Millennials and The Fiscal Flywheel

Special Guests: Robert L. Bixby, Layla Zaidane, Steven Borne

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On Facing the Future, Concord Coalition Executive Director Robert L. Bixby, COO of the Millennial Action Project Layla Zaidane and newly published author Steven Borne joined me to discuss Millennial perspectives on key issues, building trust amongst members of Congress, fiscal policy, government efficiency and more.


Zaidane participated in a recent panel hosted by the Brookings Institution and MAP, which discussed Millennials’ perspectives on national debt and climate change. She said a conversation on getting young people more engaged in such long-term issues, which also require difficult decisions and tradeoffs, is timely.

Those tradeoffs represent “pain today for some outcome that is beneficial toward generations down the road,” she said.

She added that younger generations have had very different reactions to these two issues that are going to be very big problems down the road.

“On the national debt, Millennials have a lot of personal experience with debt — like student debt or credit card debt — we’re educated on the importance of it, but it doesn’t feel urgent the way that climate change does,” Zaidane said. “We can see it with storms and natural disasters, we can see it in environmental injustice … that creates not just the importance but the urgency around taking action.”

She said pushing Millennials to engage their generational optimism and act on the national debt requires making it feel real, less abstract and mobilizing around specific solutions.

Borne had a similar motivation for writing his book, Consuming Government. The book was designed to take a lot of his ideas and help motivate people to take an active role in the government services they consume.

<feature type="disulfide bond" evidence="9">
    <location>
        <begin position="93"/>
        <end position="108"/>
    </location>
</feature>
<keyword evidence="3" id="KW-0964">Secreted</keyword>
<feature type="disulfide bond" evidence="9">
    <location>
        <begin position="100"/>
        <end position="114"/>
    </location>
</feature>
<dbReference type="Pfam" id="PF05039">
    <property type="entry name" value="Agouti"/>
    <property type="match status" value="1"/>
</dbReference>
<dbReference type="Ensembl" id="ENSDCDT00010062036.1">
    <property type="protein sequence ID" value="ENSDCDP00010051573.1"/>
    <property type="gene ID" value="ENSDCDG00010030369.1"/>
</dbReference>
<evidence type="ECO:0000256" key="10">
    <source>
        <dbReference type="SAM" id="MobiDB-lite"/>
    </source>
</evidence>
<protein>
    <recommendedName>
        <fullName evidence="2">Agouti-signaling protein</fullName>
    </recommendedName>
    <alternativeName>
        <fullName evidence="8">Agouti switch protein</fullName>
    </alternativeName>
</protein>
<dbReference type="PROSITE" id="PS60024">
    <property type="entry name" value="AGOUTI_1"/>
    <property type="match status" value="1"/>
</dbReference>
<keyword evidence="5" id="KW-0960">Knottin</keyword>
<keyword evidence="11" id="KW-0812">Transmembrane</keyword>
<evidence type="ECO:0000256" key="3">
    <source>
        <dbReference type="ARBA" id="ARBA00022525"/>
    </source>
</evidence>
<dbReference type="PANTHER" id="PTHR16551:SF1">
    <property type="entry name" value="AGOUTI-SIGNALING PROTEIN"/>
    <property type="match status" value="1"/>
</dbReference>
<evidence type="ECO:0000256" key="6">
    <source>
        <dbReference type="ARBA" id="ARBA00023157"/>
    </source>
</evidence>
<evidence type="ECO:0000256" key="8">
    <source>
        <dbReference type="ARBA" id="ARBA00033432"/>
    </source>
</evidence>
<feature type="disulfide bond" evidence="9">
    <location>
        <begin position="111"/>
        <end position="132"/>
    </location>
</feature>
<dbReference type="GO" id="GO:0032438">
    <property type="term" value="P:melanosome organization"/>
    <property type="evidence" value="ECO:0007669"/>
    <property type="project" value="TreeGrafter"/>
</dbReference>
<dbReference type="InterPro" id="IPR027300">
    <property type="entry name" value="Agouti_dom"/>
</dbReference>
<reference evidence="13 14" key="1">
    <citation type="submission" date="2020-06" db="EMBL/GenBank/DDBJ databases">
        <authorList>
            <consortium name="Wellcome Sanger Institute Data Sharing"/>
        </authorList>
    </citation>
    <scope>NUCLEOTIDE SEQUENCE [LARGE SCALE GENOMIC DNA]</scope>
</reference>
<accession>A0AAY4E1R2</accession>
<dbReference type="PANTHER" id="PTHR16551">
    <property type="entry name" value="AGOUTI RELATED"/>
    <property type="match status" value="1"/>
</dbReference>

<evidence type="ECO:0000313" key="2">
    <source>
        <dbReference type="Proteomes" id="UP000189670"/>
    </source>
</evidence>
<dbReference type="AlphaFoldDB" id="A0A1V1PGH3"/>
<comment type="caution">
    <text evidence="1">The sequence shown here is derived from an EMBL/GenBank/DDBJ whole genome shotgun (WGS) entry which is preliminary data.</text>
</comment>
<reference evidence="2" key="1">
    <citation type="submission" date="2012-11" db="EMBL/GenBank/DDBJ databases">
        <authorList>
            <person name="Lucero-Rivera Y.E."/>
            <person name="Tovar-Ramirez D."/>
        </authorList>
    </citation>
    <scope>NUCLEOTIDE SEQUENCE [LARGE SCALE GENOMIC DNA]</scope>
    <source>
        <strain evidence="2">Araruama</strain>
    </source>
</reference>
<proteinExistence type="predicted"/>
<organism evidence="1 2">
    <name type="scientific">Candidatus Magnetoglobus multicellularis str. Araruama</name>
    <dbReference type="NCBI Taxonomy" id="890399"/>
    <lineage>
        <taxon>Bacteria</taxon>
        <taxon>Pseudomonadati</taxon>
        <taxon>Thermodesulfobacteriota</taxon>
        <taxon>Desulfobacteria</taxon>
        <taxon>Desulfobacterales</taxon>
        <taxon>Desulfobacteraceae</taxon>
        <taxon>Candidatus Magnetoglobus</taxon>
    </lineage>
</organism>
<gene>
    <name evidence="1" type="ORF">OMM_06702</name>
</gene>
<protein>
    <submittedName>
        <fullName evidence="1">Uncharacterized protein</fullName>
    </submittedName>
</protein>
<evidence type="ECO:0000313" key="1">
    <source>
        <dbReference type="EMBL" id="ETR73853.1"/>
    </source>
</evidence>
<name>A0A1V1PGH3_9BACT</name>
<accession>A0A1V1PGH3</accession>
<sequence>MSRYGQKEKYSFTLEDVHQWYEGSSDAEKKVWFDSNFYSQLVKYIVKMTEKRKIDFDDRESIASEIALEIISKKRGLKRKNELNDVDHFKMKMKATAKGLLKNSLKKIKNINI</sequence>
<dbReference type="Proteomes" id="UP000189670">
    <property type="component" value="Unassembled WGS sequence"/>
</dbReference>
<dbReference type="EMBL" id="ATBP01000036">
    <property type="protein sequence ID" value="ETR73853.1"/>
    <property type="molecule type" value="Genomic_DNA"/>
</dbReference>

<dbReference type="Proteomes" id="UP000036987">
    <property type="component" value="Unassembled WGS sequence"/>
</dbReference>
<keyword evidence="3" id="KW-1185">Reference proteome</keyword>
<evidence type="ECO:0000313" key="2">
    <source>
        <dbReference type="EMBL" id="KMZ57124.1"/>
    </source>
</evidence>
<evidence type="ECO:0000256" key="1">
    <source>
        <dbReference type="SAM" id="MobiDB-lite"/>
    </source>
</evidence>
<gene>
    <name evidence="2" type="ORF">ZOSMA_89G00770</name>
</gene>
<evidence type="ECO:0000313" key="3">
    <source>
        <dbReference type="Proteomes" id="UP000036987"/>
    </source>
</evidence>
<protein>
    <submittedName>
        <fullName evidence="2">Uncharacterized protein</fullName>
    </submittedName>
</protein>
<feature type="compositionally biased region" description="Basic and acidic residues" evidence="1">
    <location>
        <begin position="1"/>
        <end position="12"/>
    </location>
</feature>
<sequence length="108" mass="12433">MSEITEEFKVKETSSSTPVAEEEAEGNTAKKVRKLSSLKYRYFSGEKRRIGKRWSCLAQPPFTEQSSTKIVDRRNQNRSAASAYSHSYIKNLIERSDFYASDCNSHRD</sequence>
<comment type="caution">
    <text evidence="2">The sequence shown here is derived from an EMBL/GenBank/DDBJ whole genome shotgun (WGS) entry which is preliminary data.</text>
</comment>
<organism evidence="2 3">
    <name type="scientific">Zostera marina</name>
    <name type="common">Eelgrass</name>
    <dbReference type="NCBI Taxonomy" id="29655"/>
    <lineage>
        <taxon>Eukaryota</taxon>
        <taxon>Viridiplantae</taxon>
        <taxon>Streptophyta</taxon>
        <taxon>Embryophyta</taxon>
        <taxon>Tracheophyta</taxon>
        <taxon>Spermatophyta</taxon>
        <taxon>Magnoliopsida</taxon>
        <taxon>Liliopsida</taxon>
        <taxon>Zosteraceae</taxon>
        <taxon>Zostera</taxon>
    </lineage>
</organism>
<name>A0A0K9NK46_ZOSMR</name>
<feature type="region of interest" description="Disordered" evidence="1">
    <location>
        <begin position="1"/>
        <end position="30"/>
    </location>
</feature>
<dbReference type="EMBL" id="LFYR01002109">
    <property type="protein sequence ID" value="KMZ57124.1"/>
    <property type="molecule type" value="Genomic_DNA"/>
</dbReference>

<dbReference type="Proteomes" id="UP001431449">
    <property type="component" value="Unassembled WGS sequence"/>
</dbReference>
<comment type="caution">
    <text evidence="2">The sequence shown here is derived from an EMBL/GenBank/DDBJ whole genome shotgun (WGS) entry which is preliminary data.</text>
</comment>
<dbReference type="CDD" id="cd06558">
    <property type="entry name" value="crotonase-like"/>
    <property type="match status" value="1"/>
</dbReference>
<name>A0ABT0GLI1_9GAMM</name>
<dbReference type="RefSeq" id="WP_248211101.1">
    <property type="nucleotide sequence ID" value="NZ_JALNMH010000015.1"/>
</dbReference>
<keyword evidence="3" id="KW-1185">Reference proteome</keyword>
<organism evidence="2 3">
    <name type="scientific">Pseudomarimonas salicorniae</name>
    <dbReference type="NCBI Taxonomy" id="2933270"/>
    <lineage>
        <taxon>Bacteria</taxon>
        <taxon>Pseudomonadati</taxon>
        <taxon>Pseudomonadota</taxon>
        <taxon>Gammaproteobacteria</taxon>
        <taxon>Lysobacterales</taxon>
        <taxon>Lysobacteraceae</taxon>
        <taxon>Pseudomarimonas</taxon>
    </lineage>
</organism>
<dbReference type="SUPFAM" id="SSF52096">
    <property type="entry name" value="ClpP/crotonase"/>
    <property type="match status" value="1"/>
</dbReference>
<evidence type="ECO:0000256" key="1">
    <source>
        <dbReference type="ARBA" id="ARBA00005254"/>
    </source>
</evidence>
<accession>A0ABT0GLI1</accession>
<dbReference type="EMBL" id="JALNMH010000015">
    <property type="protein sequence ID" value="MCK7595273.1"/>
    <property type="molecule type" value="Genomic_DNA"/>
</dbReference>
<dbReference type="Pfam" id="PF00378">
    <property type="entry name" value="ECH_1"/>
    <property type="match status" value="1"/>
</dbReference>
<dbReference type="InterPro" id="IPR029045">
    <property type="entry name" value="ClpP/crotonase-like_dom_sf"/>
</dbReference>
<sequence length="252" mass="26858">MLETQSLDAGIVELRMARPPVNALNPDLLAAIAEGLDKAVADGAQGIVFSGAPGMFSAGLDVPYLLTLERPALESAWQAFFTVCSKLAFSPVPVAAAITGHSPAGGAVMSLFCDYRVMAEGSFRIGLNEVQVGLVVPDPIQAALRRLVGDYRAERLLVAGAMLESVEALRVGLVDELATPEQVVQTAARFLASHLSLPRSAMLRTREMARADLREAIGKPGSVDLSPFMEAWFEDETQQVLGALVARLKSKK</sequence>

“That’s where the title comes in … approach it as a consumer, and as a consumer be responsible for the money that we spend,” he said.

Borne uses the analogy of a flywheel as the framework for his book and discussing challenges related to government inefficiency, cost growth, value for services and breakdowns within our political system.

“If you think of it as a huge stone flywheel, one person isn’t going to do much, but if a whole bunch of people do a little bit and start pushing at that flywheel … eventually we can turn this around, getting the democracy working more effectively for us,” he said. “There are things that are brakes that suck energy out of the flywheel, there are things that are weights that we have to fight through on every revolution.”

Borne added that there are also elements in our system that put sand on the axle of the flywheel and then actions we can take that help put grease on that axle to improve its function. And he points to his book for greater detail.

“We’ve got to go back to … common denominator government,” Borne said. “Take the person on the farthest left and the farthest right that live in the same community, there’s some level of local government they both agree that we need to have; start there and learn to work together.”

Hear more on “Facing the Future.” I host the program each week on WKXL, (N.H.), and it is also available via podcast. Join me and my guests as we discuss issues relating to national fiscal policy with budget experts, industry leaders, elected officials and candidates for public office. Past broadcasts are available here. You can now subscribe to the podcast on iTunes, Google Play or through RSS.

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